Standing nearly 400 metres above sea level, Te Mata Peak is an incredible hillscape rising out of the Heretaunga Plains. The summit offers breathtaking views of mountain ranges and river valleys. Hikers and cyclists follow the steep tracks to the top. Geologists inform us that these sedimentary rocks, deposited in horizontal layers on the seabed, have been tilted and bowed upwards by the geological forces generated by the collision of the Pacific and Australian tectonic plates. The features of Te Mata peak are a consequence of the earthquake fault which runs from Wellington in the south, through the Ruahine range to the Hawkes Bay.
Strolling along the ridge is exhilarating if a little scary. The 360-degree panoramic views take your breath away. Any gust of wind causes you to steady yourself and check your footing.
Embedded in the limestone rock are shell fragments, examples of which include scallops, barnacles and oysters. Fossils are typically preserved when they are buried under many layers of sand and mud. Under great pressure, the sand and mud become sedimentary rock.
Fossils remind us of a time that was, a time of upheaval and change when incredible forces were at work. Fossils are the naturally preserved remains of living things. Fossils speak to us, a silent witness to the past.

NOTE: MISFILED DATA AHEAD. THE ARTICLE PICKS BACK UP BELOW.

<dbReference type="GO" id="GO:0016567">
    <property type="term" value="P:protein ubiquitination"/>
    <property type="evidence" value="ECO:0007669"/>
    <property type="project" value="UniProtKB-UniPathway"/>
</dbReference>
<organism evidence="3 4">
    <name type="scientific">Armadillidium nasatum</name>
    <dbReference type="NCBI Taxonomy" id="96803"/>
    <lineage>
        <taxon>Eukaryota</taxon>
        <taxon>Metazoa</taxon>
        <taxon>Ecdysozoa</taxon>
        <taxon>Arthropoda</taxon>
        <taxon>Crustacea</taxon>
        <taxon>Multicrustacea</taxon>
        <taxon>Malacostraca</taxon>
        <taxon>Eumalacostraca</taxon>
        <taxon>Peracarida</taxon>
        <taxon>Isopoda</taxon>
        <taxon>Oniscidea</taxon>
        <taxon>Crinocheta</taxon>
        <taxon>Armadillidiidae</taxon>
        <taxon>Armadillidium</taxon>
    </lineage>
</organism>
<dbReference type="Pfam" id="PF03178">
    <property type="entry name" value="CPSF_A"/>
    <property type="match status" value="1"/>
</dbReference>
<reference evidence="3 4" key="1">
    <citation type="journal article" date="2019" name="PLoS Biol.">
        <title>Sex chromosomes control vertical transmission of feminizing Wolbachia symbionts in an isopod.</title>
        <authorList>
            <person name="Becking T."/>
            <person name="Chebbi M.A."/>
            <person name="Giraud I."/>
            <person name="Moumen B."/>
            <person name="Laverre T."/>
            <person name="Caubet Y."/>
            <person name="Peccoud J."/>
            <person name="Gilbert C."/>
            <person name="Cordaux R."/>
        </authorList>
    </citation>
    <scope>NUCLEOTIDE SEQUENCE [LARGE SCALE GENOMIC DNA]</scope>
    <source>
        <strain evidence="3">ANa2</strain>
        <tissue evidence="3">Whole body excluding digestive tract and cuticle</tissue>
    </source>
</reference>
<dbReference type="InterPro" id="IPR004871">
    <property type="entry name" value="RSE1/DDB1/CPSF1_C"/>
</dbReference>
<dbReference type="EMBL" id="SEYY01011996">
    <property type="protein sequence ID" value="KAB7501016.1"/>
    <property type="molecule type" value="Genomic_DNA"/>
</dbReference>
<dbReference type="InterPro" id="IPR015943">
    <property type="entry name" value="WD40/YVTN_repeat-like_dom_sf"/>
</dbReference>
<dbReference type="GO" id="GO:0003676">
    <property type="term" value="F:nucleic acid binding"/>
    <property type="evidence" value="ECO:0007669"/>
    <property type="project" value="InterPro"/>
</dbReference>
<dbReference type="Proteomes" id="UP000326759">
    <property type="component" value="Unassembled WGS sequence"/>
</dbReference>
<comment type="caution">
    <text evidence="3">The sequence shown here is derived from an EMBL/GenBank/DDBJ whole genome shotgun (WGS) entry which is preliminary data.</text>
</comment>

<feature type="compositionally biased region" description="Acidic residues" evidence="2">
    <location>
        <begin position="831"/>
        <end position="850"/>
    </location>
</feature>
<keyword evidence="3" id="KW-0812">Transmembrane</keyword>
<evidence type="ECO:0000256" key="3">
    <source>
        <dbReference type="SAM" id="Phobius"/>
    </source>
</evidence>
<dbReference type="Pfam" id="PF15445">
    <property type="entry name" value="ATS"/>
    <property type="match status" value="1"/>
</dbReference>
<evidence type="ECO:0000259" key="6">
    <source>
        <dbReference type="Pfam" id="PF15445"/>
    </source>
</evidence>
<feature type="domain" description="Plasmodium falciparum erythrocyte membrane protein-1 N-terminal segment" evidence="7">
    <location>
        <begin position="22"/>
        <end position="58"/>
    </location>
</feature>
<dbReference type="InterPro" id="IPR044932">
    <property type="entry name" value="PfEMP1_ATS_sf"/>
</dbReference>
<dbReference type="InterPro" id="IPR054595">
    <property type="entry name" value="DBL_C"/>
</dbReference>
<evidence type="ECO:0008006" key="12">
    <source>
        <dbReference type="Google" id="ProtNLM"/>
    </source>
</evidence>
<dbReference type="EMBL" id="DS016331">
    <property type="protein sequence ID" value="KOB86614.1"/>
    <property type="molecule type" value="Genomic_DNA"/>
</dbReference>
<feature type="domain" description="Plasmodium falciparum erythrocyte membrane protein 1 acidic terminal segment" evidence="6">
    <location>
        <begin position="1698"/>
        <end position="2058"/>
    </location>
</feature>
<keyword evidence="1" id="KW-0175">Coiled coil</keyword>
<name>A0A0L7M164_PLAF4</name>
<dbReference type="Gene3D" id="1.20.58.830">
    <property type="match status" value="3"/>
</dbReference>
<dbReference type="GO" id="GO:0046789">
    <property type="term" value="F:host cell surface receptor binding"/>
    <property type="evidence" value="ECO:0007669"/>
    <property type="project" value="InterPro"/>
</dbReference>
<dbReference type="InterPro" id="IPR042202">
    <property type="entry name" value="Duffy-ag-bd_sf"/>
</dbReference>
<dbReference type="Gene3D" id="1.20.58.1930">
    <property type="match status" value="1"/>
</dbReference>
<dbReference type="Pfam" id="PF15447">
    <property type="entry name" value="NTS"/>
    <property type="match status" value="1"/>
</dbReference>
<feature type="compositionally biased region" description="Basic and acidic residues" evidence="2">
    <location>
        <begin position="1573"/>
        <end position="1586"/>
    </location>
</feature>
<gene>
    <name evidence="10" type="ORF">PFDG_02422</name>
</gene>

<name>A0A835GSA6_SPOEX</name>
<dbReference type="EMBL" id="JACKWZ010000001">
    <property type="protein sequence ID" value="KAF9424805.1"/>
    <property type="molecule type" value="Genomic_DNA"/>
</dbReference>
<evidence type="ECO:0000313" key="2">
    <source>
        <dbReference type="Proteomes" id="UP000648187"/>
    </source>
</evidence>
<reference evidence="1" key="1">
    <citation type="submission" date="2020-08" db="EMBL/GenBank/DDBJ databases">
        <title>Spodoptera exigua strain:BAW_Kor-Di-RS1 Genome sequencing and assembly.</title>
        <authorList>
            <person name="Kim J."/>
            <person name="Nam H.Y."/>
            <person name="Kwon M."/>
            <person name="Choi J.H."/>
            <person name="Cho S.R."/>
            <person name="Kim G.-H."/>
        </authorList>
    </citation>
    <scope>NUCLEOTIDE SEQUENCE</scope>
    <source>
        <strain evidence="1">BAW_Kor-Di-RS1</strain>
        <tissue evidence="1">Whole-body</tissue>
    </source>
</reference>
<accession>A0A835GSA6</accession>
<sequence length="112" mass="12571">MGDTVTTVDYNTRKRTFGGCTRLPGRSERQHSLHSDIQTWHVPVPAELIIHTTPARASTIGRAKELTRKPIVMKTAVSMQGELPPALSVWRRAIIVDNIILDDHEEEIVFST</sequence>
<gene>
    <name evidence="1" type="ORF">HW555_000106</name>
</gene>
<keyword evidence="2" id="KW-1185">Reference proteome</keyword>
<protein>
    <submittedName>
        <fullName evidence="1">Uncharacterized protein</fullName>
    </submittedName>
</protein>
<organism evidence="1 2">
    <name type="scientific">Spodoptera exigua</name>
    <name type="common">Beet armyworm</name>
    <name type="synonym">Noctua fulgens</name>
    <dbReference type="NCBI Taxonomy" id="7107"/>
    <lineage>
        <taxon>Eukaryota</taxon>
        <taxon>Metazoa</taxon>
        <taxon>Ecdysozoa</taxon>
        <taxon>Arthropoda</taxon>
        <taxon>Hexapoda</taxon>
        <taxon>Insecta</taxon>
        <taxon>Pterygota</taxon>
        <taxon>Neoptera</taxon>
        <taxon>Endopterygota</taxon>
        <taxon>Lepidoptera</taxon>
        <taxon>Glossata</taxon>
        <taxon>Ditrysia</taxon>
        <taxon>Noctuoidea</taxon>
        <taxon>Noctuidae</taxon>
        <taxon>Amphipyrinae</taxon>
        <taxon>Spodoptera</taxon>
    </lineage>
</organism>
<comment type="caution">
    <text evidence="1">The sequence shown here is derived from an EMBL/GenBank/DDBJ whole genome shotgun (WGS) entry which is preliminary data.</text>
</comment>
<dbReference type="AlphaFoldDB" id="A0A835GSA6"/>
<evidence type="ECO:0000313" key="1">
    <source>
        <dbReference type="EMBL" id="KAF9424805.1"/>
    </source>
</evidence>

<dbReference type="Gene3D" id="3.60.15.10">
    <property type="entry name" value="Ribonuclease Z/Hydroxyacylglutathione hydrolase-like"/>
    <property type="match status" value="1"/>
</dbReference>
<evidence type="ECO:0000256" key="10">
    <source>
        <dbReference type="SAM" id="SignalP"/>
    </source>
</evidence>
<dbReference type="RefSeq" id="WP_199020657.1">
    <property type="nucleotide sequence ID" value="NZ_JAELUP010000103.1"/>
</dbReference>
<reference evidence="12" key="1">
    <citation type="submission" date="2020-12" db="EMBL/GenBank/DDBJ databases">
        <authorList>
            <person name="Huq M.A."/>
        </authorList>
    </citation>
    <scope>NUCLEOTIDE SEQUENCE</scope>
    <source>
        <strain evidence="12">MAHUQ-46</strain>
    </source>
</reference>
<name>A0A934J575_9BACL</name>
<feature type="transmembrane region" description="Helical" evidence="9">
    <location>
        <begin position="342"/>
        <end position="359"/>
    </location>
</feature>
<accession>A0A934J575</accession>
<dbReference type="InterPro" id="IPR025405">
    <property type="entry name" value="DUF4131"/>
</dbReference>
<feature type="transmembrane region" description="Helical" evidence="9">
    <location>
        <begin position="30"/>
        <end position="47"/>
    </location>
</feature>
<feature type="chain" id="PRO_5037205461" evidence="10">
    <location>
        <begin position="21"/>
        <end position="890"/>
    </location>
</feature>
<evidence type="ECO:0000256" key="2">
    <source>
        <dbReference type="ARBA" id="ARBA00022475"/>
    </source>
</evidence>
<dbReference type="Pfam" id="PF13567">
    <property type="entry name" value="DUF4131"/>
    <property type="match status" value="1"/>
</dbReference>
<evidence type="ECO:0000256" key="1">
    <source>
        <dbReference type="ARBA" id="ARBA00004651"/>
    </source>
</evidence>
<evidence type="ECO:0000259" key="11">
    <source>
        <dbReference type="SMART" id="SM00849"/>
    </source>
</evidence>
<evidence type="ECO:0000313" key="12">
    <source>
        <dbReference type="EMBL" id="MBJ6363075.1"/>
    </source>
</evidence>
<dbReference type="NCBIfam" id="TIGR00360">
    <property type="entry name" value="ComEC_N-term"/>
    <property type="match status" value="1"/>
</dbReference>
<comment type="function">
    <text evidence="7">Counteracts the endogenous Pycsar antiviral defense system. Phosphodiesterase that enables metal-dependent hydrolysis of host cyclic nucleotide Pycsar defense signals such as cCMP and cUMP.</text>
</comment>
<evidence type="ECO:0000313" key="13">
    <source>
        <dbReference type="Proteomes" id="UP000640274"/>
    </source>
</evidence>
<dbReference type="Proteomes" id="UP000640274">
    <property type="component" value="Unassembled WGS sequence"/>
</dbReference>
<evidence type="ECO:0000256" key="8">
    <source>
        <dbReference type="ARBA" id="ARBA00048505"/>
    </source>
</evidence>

Te Mata Peak is a familiar location. We visited it several times when we were living in Hawkes Bay. Some of our children enjoyed a motorbike ride up the narrow winding road to the top. Adam was with us when we watched hang gliders jump off the side, catching the updraft and hovering in the air.
Our return journey to New Zealand is an opportunity for us to reconnect with friends, particularly those who supported us at the time of Adam’s death. We appreciated their words of comfort and the pertinent reminder that we were not alone in our sorrow. We are also glad of the opportunity to revisit places we know Adam enjoyed. From our elevated position, we can see the Tukituki River winding its way to the sea. We have some thoughts about where we will spread Adam’s ashes but will need to check out their suitability.
Our memories are like fossils in that they take us back, they speak of another time. Adam was happy in Hawkes Bay. He enjoyed his school years. The Hastings Christian School and St John’s College both nurtured him and supported his development as a person. His love of fly fishing was spawned here. The Tukituki River became a favoured spot and he would spend many hours with friends pursuing the elusive rainbow trout. Fly fishing requires stealth and patience. Adam was not without his successes. If he caught a fish early in the day he would release it. He said, “If you leave the fish in a plastic bag all day, it will go off.” He also backed his ability to catch another later in the day.
We are pleased to be here. Revisiting familiar places has reawakened memories and we feel the richer for it.